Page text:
Future Font Friday 2

A gloriously obsessive examination of the typography in 2001: A Space Odyssey. This post stars Albertus, City Medium, Eurostile Bold and Bold Extended, Futura, Gill Sans, Microgramma, Spartan and Univers. Please also see my post Future Font Friday 1. Now, over to Mr. Addey:

2001: A Space Odyssey – Stanley Kubrick’s 1968 sci-fi masterpiece – seems an appropriate place to start a blog about typography in sci-fi. Amongst other delights, it offers a zero-gravity toilet, emergency resuscitations, exploding bolts, and product placement aplenty. It’s also the Ur Example of Eurostile Bold Extended’s regular appearance in spacecraft user interfaces.

Right from the opening scene, we’re treated to Kubrick’s love of bold, clean, sans-serif typography:

2001: A Space Odyssey title card

Continue reading “Future Font Friday 2”

Film Font Friday, Wes Anderson Edition

See also Film Fonts Friday 1; (Bond) Film Fonts Friday; Font Film Font Friday; and (Oscar) Film Font Friday.

Sara Enríquez  from Madrid, Spain created these whimsical typographic illustrations as an homage to film director Wes Anderson. See if you can figure out which film each letter goes with, then scroll down to check your guesses (there may be more than one letter per film). There are also links to other projects of Ms. Enríquez.

The Original “Alien” Concept Art Is Terrifying

H.R. Giger's concept art for "Alien" film

From BuzzFeed by

H.R. Giger’s original designs for Alien are even more chilling than the film.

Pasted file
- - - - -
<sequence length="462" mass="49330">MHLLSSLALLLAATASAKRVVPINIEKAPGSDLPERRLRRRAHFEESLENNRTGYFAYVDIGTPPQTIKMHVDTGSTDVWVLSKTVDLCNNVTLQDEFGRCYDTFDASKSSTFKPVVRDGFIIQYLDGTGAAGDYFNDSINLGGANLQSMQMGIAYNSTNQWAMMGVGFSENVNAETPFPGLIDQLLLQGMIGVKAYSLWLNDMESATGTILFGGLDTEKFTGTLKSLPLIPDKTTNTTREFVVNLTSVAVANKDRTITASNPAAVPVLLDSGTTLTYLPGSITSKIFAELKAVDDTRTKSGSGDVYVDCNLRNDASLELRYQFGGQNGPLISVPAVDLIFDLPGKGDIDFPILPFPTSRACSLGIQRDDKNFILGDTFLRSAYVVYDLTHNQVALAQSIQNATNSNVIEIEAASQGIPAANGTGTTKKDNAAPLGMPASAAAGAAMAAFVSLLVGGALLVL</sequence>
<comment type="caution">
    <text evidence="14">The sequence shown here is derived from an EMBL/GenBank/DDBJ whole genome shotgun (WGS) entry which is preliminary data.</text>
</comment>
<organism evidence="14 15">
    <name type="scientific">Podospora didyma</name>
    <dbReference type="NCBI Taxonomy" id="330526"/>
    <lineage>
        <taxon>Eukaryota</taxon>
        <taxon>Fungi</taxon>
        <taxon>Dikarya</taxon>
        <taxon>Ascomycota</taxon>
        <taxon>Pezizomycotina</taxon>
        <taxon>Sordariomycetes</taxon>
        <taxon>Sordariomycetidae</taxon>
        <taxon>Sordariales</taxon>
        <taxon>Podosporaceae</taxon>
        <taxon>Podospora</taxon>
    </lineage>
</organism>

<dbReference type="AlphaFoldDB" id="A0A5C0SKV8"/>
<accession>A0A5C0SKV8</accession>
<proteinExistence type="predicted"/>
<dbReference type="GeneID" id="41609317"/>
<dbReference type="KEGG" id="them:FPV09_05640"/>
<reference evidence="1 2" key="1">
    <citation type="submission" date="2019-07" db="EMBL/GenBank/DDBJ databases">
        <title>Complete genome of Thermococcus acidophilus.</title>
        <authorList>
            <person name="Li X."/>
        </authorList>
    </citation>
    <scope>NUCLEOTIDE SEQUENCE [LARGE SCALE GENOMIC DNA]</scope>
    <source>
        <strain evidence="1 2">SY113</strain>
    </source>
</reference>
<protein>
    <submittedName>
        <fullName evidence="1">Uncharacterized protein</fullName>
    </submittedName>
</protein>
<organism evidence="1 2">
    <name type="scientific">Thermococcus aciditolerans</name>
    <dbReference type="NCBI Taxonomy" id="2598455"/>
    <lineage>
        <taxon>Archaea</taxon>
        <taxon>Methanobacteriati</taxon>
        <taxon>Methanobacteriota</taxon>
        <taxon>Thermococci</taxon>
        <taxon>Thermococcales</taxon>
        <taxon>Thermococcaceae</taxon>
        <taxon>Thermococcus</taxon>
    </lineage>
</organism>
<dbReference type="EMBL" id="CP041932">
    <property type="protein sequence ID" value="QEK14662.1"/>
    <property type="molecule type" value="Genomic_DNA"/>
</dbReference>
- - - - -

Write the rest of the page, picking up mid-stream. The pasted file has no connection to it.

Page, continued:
Twentieth Century Fox / BuzzFeed

1. Legendary artist H.R. Giger died last week, aged 74.

Legendary artist H.R. Giger died last week, aged 74 .
H.R. Giger / Titan Books

2. He captured imaginations and haunted dreams with his bio-mechanical visions, drawn from his own nightmares.

He captured imaginations and haunted dreams with his bio-mechanical visions, drawn from his own nightmares.
H.R. Giger / Titan Books

3. A prolific artist for over five decades, he’s perhaps best known for his work on sci-fi classic, Alien.

A prolific artist for over fives decades, he's perhaps best known for his work on sci-fi classic, Alien .
H.R. Giger / Titan Books

4. Ridley Scott: “Giger’s designs were an especially unique experience for the audience. The world had simply never seen anything like that before.”

Ridley Scott: "Giger's designs were an especially unique experience for the audience. The world had simply never seen anything like that before."
H.R. Giger / Titan Books

5. “His work contributed significantly to the success of the film.”

"His work contributed significantly to the success of the film."
H.R. Giger / Titan Books

6. H.R Giger: “Some people would say my paintings show a future world and maybe they do, but I paint from reality.”

H.R Giger: "Some people would say my paintings show a future world and maybe they do, but I paint from reality."
H.R. Giger / Titan Books

7. “If people want to interpret my work as warnings about too much overpopulation, disease and mechanization in the future, then that is up to them.”

H.R. Giger / Titan Books

H.R. Giger / Titan Books

8. “I like to combine human beings, creatures and biomechanics.”

H.R. Giger / Titan Books

H.R. Giger / Titan Books

H.R. Giger / Titan Books

9. “And I love to work with bones—they are elemental and function and, after all, are part of human beings.”

"And I love to work with bones - they are elemental and function and, after all, are part of human beings."
H.R. Giger / Titan Books

10. “Some people say my work is often depressing and pessimistic…”

"Some people say my work is often depressing and pessimistic..."
H.R. Giger / Titan Books

11. “With the emphasis on death, blood, overcrowding, strange beings and so on, but I don’t really think it is.”

"With the emphasis on death, blood, overcrowding, strange beings and so on, but I don't really think it is."
H.R. Giger / Titan Books

12. “There is hope and a kind of beauty in there somewhere, if you look for it.”

"There is hope and a kind of beauty in there somewhere, if you look for it."